Instructional Continuity

A brief summary of your Instructional Continuity Options can be downloaded here:

Instructional Continuity Options

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Continuing to teach during a disruption of campus requires creativity, flexibility, and patience. While no instructor goes into a semester thinking this will happen, there are ways to still ensure that students achieve the primary learning outcomes of your course. There is no need to radically rethink what you are currently doing. The resources provided here will help you transition instruction while continuing to support your students’ learning.

It takes weeks and months to properly design a course to be taught online. We share here some strategies that can work well in online environments, but there is no way in short notice that you can fully design a course. However, you can still ensure your students continue learning by engaging in online activities even if they are not ideally how you would like to teach your students. Remember, perfect is the enemy of good.

To be sure, a disruption to campus will undoubtedly disrupt your class. The transition from face-to-face teaching to online instruction will, at times, prove frustrating and disorienting to you and your students. We encourage you to be patient and forgiving of your students and yourself. You may not be able to stick to your course exactly as you envisioned at the beginning of the semester, but together we will be able to help your students stay connected and learning.

Before considering how you will transition your class online, take a few minutes to consider the following points.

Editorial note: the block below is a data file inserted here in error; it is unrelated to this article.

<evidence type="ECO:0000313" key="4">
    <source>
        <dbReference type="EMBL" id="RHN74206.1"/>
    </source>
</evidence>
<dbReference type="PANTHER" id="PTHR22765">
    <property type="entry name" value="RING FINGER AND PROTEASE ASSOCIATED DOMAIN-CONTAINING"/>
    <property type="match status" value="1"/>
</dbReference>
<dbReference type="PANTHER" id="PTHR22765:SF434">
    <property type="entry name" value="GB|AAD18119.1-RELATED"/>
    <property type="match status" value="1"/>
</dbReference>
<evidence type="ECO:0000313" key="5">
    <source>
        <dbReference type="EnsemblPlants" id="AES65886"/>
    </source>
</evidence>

Communicate with your students.

While you may not have a fully formed plan for class yet, communicate with your students as soon as possible. Let them know how you will communicate additional information (i.e. email or Canvas) and when to expect a follow up message with further details.

Stay updated on the campus disruption.

In the event of teaching online, SMU will update the following pages OIT Guide to Keep Teaching and COVID-19 with information on developing resources and how long you may need to teach online.

Check with your department chair.

Some departments may decide collectively about expectations regarding their classes. Before planning too much of your course, check with your department leadership to see if they have additional guidance.

Determine what is realistic for your class.

Start thinking about what you can realistically accomplish in an online format. What are the primary goals for your class that you still need to achieve? What changes do you need to make to your syllabus and class schedule? What assignments will need to be adjusted? What grading changes may be necessary? How will be keep your students engaged throughout the campus disruption.

Establish expectations for students.

You will need to reset your expectations for students including deadlines, class participation, and communication. Also remember that the disruption may impact students’ ability to meet your expectations such as poor internet connection, illness, or caring for a family member.